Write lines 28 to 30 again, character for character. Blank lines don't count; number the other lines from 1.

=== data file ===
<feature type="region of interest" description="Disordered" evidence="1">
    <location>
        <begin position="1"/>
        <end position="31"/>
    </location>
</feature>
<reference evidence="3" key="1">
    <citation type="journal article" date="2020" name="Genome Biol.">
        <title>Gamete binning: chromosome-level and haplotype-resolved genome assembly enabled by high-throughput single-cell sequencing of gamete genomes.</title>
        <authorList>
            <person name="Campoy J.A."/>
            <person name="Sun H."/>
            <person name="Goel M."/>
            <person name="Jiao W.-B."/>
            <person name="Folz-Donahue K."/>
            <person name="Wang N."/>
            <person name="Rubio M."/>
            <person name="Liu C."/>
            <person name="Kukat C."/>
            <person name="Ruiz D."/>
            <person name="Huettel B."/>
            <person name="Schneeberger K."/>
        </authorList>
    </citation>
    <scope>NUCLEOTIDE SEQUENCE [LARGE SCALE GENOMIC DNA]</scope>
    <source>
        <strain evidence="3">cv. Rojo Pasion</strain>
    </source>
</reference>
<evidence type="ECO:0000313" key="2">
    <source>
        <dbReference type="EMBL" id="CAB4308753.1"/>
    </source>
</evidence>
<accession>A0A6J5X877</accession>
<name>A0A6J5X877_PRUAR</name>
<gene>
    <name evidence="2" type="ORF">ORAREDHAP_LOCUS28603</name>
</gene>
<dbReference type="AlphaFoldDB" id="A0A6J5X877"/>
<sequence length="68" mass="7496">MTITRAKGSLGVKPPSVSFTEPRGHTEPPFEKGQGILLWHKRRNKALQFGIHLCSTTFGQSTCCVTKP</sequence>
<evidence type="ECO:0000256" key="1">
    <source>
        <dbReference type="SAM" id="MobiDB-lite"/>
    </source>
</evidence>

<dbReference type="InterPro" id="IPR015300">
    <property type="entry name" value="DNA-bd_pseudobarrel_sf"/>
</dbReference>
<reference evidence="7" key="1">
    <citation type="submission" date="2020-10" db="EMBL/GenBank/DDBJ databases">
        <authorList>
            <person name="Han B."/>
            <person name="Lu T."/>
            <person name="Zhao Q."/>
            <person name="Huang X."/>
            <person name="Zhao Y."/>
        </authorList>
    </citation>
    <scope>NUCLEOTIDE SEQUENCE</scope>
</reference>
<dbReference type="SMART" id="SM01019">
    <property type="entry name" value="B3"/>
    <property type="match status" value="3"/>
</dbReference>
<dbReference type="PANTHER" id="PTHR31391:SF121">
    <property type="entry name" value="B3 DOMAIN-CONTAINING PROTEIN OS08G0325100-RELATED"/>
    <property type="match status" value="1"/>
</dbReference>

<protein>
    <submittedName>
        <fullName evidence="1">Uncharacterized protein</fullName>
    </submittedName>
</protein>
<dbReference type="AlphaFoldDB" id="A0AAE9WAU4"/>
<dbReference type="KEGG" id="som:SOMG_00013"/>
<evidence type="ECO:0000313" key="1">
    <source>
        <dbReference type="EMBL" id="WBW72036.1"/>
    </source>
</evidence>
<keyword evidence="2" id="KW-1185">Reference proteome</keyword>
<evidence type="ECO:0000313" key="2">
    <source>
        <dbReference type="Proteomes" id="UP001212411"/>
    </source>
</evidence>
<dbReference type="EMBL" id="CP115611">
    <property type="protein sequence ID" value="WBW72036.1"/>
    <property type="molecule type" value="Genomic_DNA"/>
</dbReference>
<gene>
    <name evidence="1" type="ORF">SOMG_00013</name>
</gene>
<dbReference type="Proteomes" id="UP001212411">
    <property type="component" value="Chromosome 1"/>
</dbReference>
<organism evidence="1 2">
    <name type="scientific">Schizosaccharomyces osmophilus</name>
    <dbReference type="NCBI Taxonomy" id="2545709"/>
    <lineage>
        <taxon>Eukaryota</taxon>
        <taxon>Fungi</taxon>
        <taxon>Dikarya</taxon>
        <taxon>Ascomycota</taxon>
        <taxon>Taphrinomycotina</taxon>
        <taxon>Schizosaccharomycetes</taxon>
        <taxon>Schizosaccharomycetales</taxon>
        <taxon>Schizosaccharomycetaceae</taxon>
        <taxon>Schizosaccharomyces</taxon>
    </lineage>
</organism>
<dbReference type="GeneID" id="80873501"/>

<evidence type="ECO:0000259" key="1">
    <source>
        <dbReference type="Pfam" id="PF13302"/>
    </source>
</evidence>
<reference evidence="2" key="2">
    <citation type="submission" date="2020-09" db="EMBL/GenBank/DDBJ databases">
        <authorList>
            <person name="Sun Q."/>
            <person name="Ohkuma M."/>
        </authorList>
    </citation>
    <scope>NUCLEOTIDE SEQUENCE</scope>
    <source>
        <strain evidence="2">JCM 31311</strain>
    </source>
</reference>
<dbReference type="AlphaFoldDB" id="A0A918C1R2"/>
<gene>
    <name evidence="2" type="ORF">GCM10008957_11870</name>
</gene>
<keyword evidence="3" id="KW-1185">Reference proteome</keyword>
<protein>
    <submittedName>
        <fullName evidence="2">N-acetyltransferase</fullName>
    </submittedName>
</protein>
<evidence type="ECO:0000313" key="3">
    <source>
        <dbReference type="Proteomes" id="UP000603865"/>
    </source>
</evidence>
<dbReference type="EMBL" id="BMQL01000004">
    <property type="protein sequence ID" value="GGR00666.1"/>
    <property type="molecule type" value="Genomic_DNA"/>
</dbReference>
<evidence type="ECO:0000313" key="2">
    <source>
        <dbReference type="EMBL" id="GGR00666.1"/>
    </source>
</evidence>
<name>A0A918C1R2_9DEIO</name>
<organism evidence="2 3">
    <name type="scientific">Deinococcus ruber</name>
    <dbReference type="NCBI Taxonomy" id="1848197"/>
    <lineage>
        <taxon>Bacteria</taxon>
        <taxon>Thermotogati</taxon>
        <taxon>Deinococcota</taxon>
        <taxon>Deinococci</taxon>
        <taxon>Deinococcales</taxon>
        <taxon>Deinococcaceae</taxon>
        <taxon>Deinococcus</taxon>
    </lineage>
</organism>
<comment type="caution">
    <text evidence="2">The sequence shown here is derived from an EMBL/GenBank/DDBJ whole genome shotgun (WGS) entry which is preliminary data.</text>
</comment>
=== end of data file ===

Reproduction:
    </source>
</reference>
<evidence type="ECO:0000313" key="2">